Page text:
1. Introduction

In this article we explain how to infer the posterior marginals of the hidden state variables in a HMM from a sequence of observations/emissions.  The algorithm makes use of the principle of dynamic programming (i.e. it breaks down the problem into simpler ones) during two passes over the data. The first pass goes forward in time while the second goes backward in time; hence the name forward–backward algorithm.

(We assume fixed parameters please see the article on Baum Welch Algorithm for ways to estimate the parameters.)

We will build up the full algorithm incrementally by

  • Deriving conditional independence assumptions on the underlying graphical model
  • Applying Bayes sequentially to incorporate previous observations (forward pass)
  • Adding a backward pass so that we condition on past and previous observations

Our presentation is to great extent based on [2] from which we also adopted large parts of notation.

2. Forward-Backward Algorithm

2.1 Preliminaries

A first order Hidden Markov Model has hidden variables  and visible variables  corresponding to observed data. 

 Figure 13.4 from (Barber, 2014)

Recall that we can factorize any joint distribution   as 

(This is sometimes called "chain rule of probability", the Matlab like notation  denotes the ordered index set )

Applying the rule to our model the joint probability of hidden and observed variables is given by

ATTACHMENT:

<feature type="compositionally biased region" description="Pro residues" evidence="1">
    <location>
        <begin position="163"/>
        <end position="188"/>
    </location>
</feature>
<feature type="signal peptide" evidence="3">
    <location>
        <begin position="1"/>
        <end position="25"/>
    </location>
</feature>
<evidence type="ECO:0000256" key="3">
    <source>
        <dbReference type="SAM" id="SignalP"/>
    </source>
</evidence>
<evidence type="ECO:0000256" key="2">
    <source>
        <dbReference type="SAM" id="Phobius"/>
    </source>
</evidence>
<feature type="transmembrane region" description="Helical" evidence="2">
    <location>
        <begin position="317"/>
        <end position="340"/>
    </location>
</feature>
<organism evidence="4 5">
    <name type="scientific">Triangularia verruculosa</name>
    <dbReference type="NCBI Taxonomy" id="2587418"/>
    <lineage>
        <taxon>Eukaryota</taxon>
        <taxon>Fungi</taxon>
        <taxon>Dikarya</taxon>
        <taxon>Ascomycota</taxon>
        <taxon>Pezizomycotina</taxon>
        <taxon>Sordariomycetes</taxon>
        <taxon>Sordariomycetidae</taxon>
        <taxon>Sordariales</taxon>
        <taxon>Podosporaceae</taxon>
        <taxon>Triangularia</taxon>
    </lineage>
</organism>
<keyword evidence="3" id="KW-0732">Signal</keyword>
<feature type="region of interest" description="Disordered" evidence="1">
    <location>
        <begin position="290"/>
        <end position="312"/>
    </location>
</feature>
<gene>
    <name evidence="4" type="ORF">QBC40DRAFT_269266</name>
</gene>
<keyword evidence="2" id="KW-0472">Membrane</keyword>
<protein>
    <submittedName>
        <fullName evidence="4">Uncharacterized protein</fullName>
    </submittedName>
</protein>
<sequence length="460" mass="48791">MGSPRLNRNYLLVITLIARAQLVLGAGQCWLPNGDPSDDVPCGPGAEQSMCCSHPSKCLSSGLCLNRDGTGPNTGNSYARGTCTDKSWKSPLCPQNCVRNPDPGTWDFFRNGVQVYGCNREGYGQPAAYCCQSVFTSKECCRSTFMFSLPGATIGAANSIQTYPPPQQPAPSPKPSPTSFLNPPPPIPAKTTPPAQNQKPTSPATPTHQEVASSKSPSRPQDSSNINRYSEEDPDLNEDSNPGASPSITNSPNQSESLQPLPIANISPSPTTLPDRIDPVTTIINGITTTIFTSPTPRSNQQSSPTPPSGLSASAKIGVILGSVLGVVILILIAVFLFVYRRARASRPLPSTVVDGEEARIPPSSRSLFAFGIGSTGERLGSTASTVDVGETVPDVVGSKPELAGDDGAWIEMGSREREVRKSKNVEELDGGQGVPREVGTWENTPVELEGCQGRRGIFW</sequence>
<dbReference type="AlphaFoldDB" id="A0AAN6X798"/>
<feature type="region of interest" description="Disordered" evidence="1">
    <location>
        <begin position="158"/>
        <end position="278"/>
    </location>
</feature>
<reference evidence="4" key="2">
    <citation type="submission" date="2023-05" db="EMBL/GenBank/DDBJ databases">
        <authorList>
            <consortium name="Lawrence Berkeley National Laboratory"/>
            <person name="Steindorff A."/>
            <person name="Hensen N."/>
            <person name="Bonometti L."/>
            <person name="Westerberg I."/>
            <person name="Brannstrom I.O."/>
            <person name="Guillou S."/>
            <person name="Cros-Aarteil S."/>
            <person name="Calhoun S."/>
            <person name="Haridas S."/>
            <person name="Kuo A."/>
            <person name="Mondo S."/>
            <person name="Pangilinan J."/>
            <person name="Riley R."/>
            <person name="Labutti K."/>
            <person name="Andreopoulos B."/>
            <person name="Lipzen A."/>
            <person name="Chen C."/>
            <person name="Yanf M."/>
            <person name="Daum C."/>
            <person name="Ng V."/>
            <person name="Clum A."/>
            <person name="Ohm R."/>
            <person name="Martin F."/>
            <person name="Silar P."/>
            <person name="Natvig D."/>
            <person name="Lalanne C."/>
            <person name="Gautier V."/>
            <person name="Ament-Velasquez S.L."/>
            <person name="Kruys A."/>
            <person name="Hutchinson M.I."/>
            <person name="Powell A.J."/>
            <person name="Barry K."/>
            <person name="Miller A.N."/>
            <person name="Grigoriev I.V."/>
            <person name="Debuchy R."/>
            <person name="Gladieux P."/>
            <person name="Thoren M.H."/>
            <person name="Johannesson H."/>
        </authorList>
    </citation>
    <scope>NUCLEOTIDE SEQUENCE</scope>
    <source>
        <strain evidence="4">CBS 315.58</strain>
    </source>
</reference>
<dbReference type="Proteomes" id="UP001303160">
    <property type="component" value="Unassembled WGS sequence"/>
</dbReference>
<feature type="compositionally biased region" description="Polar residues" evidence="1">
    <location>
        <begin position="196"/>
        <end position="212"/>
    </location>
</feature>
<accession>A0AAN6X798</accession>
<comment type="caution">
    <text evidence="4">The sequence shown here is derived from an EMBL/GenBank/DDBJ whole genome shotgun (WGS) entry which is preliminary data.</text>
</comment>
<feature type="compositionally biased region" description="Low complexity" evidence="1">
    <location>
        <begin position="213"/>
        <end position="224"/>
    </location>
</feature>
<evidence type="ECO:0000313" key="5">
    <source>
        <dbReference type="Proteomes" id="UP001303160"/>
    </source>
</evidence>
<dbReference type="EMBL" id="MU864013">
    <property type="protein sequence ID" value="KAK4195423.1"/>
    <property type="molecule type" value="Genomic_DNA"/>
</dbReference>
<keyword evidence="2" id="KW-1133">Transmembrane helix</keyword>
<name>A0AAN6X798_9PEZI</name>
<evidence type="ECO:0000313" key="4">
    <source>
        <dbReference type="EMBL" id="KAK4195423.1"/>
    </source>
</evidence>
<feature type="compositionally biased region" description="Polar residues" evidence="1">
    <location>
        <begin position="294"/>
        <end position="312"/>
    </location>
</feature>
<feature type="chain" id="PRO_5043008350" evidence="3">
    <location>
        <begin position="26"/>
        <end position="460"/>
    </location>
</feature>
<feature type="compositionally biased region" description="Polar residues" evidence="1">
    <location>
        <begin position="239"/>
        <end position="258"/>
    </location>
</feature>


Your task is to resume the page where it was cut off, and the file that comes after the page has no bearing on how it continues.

To simplify the factored expressions we want to establish conditional independence relations. While these can be formally shown by D-Separation ([4], sec. 10.5.1) or tedious algebraic manipulations a more intuitive way to assert independence graphically is given by the Bayes ball rules. 


Figure 10.9 from ([4], 2012)

The rules drawn above show the most important rules in a Hidden Markov Model. As blocked paths (filled cycles) render the corresponding nodes independent,  is independent of  given  as well as  and  and are.

2.2 Forward Filtering

The goal in forward filtering is to calculate  that is the joint probability of the hidden state at the current time  together with all previous observations

To this end we first marginalize over the previous states

and apply the chain rule to obtain

Using the conditional independence assumptions of the Markov model we can simplify this equation to read

This corresponds to a recursive formulation of the joint probability   

The base case is


The -Recursion can be understood as a predictor corrector method

The filtered distribution  from the previous timestep is propagated forwards by the dynamics for one timestep to reveal a prior distribution at time . This distribution is then modulated by the observation , which serves to incorporate the new evidence into a posterior distribution. 

2.3 Backward Smoothing

If we do not only take into account previous observations but process the data offline we can possibly obtain a better (smoother) estimate. Parallel smoothing incorporates information from past and future using the fact that ( when observed )  d-separates the past from the future.  Formally that is 

We see that the desired posterior  can be factored into the past and future contribution  and